I'd like to welcome you to something new. A blog within a blog, if you will: Life On A Bike in KW.
Riding bikes in this town is nothing new for me. I have been a part-time cycle commuter during the warmer months for over a decade, regarding that ride as an easy way to get exercise. I have put over seven thousand kilometres on a Jamis Explorer mountain bike, wearing through a set of panniers and an entire transmission in the process. With helmets and reflective jackets and purpose-designed bike clothes, I regarded myself as "part of the cycling subculture" willing to take on any road to get where I need to.
|Me with a spaceship on my head, ca. 2010|
But there has been a sea change in my thinking this year: I realized that I don't want to be some kind of counter-culture hero. I just want to be a regular guy, on a bike. I want to treat cycling as a natural way to get around this city. And I want others to see me as a regular guy on bike they can identify with, instead than a spandex-clad road warrior. Because more than anything else, I want other people out there on bikes with me.
Also, I look terrible in spandex.
The Story So Far
The Region of Waterloo has come a long way since I bought that Jamis in 2000. At the time, virtually no road had bike lanes. There was no formal statement at any level about growing cycling as a transportation mode. The Iron Horse Trail had been established only a few years before. If I saw another person on a bike, it was almost always a student of a university or high school. (Of course, my route at the time usually went through UW campus, so this shouldn't be surprising.)
Contrast our current situation in 2012. The region and the cities all have master plans for cycling. The city of Waterloo has even won an award for its progress. Bike lanes and pathways don't quite form a continuous network yet, but the gaps are much smaller. Despite occasional signs of waivering conviction (the region's backpedalling-- no pun intended-- in Conestogo, the city of Waterloo failing to pull the trigger on Lexington, and penny-pinching budgets by all governments), I can attest personally to the improved bike friendliness of Kitchener and Waterloo.
We have reached the point at which a minimal level of continuous cycling infrastructure is within reach. The region has established Walk Cycle Waterloo Region to look at the situation holistically, and they are painting a picture of how to build a more mature network of cycleways. The outcome has been a gradually growing number of people for whom cycling is within their comfort zone.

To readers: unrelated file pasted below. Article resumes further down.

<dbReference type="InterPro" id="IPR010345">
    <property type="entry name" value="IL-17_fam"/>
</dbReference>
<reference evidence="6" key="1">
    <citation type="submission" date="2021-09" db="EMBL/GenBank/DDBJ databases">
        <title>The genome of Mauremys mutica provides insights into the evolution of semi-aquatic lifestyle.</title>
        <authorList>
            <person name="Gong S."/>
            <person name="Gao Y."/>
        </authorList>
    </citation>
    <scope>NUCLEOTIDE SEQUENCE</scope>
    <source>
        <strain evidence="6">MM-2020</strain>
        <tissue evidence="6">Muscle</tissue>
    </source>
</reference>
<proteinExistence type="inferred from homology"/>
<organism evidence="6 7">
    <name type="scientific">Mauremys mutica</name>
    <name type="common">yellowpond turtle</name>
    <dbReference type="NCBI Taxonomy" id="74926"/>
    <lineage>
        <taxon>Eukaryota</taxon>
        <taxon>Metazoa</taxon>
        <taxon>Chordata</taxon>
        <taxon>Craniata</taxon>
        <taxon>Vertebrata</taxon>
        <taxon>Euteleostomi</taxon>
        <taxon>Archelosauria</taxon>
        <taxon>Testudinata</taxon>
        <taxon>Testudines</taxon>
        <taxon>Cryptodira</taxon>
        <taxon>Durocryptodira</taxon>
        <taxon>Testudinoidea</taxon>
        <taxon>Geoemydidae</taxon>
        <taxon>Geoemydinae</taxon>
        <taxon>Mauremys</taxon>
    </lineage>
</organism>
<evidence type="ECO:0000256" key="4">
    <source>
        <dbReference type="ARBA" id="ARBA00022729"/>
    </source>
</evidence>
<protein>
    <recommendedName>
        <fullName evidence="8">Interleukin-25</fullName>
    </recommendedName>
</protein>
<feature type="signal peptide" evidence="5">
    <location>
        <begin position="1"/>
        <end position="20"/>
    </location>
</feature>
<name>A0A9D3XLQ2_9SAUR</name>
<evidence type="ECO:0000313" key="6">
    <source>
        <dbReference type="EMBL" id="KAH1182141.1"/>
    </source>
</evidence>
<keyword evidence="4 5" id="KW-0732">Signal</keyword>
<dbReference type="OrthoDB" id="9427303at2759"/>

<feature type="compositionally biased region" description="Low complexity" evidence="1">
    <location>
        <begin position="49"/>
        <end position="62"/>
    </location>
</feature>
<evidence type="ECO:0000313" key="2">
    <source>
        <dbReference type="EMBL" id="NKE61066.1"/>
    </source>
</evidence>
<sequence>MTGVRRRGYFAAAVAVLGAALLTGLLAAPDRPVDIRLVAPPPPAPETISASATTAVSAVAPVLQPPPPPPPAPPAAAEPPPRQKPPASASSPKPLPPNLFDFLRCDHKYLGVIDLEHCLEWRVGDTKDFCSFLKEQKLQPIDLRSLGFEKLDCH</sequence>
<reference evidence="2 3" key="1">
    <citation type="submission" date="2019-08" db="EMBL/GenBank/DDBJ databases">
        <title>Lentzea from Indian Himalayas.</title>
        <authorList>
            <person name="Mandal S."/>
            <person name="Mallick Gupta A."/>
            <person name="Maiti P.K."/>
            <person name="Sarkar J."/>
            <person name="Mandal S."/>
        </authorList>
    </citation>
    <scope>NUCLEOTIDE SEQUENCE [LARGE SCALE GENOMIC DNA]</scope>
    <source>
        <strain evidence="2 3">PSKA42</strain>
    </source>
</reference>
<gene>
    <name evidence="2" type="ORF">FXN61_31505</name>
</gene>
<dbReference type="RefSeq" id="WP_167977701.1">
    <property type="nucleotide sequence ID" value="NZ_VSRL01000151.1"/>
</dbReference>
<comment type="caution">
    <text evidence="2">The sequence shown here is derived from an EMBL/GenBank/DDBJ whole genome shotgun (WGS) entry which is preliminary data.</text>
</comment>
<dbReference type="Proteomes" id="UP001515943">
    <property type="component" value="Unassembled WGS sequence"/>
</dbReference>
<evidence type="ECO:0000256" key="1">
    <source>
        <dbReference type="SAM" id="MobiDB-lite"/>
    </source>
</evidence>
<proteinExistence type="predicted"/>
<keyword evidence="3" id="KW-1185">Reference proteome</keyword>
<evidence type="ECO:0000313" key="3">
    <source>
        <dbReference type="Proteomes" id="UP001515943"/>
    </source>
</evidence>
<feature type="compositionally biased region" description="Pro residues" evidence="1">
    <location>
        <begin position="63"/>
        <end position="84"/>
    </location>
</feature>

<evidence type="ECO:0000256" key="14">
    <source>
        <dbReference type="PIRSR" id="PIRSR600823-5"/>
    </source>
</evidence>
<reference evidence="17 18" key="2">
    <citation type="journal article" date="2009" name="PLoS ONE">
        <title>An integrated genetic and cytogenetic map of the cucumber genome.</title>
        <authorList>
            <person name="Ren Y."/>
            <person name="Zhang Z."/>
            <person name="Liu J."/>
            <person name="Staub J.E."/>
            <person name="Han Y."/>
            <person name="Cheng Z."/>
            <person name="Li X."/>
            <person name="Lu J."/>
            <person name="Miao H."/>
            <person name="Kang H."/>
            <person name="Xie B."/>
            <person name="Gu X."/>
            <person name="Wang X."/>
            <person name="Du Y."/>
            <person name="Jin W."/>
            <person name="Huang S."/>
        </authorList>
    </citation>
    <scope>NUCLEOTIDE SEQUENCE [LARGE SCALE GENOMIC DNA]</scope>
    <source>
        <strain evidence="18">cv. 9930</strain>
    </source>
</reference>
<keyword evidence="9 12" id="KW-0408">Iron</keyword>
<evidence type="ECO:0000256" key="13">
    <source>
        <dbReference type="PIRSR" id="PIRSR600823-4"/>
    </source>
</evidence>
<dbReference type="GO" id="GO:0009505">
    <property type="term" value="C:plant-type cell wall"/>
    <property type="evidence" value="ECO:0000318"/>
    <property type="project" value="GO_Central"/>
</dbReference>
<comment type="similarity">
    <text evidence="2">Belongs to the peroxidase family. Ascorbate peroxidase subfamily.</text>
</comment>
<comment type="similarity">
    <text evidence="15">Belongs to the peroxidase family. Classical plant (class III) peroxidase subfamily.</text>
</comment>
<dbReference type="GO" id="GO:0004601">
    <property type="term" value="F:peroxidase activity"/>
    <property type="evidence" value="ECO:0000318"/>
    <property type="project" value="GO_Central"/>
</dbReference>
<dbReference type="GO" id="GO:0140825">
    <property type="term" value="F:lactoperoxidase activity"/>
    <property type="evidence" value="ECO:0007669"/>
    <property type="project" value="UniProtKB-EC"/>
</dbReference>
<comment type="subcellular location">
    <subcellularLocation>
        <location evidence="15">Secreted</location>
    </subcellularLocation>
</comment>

Have you noticed how many bikes there are out there right now? I know the weather has been great, but there's more going on than that.
The OpportunityThis year, I have been biking more than I ever have before. There are a number of reasons for this, which I will discuss in time. But I have been presented with an opportunity to live effectively car-free for the rest of the summer: my partner and occasional co-blogger Erin will be spending ten weeks in a provincial park, as a bird observer. And she will be taking the car.
I'm pretty well equipped to deal with the absence of the car (though the absence of Erin is another matter.) I have access to transit, and I've picked up a Grand River Carshare "simple" membership just in case. And of course, there's always my own two feet.
But more than anything else, I look to my bike to make this work: now for more than just commuting, it will be my primary mode of transport.
And it's not the Jamis anymore. I have a new bike. Which I'll talk more about in another post.
|Brodie Section 7, loaded for bear (and to bear)|
The JourneyThe idea of this series will be to show how a regular guy in KW can make cycling as primary transportation work. Also, to show where our governments are getting it right, and wrong, on cycling, what barriers need to be bridged (*cough* Expressway *cough*) and any other discoveries along the way.
I hope you'll read along.